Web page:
Records Sought on CIA Fight With Senators

     (CN) - Reporters sued the CIA for records on its fight with Senate Select Committee on Intelligence Chairwoman Diane Feinstein over the CIA's alleged coverup of an internal review of its rendition program.
     Al Jazeera America reporter Jason Leopold's multiple demands for secret government documents led one bureaucrat to label him a "FOIA terrorist," a phrase he has taken up as a badge of honor.
     His co-plaintiff Ryan Shapiro, a doctoral candidate at the Massachusetts Institute of Technology, also uses the Freedom of Information Act in studying the U.S. national security apparatus and its policing of dissent.
     Their latest FOIA lawsuit seeks to look behind the scenes at a very public and still-simmering dispute between the CIA and the Senate's top intelligence official that erupted over the so-called Panetta Internal Review.
     Named after former CIA director Leon Panetta, the classified review is believed to cast a harsh light on the Bush administration's extraordinary rendition program, which involved transferring detainees without legal review to secret locations known as "black sites" where detainees reported having been tortured.
     Sen. Mark Udall, D-Colo., revealed the existence of the Panetta Review in a hearing in December 2013, the New York Times reported.
     On March 11 this year, Feinstein, D-Calif., announced on the Senate floor that the committee encountered the document at issue during its investigation and did not know whether it had been "provided intentionally by the CIA, unintentionally by the CIA or intentionally by a whistle-blower."
     In a 40-minute speech, she accused the CIA of trying to remove the document and spy on the computers of the committee members investigating the rendition program.
     The committee moved the Panetta review from the agency's facility in Northern Virginia to a safe of the Hart Building in Washington to frustrate the attempted interference with the probe, Feinstein said.
     Responding to the CIA's allegation that such a removal was illegal, Feinstein justified the committee's action by noting that the agency previously destroyed 92 tapes depicting interrogations of suspected al-Qaida leaders.
     Feinstein claimed that CIA had "violated its written agreement" with the committee and "possibly violated criminal laws" by searching the computers of the committee members, the new, 6-page FOIA lawsuit states.
     Roughly one month after Feinstein's speech, Leopold and Shapiro sent a Freedom of Information Act request to the CIA seeking records about its squabble with the Senate committee.
     Leopold and Shapiro seek: "A copy of all written agreements and correspondence between the SSCI (including Senators on the committee, their staff, and committee staff) and the CIA (or its agents, including contractors) which set forth the terms under which SSCI staffers would be permitted to access CIA documents at the secure CIA facility in Virginia.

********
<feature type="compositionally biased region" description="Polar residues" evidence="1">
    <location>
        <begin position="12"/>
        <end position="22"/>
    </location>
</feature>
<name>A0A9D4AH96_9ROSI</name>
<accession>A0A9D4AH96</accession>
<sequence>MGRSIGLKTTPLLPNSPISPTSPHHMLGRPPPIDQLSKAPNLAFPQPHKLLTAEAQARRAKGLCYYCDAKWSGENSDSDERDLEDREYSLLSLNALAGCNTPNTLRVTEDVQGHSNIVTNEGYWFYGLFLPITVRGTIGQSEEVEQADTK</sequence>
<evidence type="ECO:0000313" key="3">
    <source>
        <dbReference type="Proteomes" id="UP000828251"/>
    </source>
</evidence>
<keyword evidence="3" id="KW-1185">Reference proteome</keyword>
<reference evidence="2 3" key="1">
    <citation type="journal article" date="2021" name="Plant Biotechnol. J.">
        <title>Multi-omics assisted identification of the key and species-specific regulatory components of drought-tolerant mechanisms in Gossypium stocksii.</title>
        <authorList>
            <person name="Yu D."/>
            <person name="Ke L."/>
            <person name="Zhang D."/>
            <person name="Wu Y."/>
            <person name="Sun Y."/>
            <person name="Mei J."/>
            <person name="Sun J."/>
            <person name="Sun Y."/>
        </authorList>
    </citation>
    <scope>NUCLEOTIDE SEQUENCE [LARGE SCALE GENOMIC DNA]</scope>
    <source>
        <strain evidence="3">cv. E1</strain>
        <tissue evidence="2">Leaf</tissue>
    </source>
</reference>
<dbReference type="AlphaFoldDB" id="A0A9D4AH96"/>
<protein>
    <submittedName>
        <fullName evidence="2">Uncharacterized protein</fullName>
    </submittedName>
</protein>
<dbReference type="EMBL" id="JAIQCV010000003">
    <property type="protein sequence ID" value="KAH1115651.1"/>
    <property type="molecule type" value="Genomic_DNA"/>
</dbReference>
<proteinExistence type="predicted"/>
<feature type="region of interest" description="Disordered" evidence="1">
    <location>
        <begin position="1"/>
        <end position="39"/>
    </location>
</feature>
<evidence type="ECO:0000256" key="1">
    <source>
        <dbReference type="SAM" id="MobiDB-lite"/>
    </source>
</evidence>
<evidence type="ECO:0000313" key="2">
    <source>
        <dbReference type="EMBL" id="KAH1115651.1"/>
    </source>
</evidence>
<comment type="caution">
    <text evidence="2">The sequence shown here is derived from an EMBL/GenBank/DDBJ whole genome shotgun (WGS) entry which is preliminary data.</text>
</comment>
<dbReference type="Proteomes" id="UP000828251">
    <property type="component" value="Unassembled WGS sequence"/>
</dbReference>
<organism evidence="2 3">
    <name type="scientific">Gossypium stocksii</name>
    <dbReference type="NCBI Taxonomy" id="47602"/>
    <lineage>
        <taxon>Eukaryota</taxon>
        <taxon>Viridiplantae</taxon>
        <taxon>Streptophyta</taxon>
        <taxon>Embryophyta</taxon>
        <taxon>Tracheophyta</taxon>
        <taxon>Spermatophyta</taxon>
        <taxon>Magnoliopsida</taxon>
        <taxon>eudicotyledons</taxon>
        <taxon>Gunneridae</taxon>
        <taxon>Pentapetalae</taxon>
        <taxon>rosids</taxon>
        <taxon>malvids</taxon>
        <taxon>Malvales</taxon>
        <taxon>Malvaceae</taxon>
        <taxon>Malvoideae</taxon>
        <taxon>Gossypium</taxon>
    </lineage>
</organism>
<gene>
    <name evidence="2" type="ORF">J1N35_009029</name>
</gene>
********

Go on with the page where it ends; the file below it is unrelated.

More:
"All records documenting any CIA investigation into the search of SSCI's computers at the secure facility in Virginia, including any records generated by the CIA's Inspector General in the course of any investigation; records referring the incident(s) to the Department of Justice for investigation; and correspondence between the SSCI (including Senators on the committee, their staff, and committee staff) and the CIA (or its agents, including contractors) which discuss the event.
     "All records documenting any CIA investigation into the removal of the Panetta Review, including any records generated by the CIA's Inspector General in the course of any investigation; records referring the incident(s) to the Department of Justice for investigation; and correspondence between the SSCI (including Senators on the committee, their staff, and committee staff) and the CIA (or its agents, including contractors) which discuss the event.
     "A copy of the contract, the request for proposal, proposal, bid solicitation, and bid for any CIA contractor responsible for reviewing records relating to the CIA's former Detention and Interrogation Program before access was provided to SSCI staff.
     "A copy of any and all talking points (in draft and final form), and any and all guidance issued to the CIA's Office of Public Affairs, about the ongoing dispute between the Central Intelligence Agency (CIA) and the Senate Select Committee on Intelligence (SSCI) over the SSCI's review of the CIA's former Detention and Interrogation Program."
     The CIA did not respond to the request within the 20-business-day window mandated by the statute, Leopold and Shapiro say.
     They want to see the record.
     They are represented by Jeffrey Light, of Washington, D.C.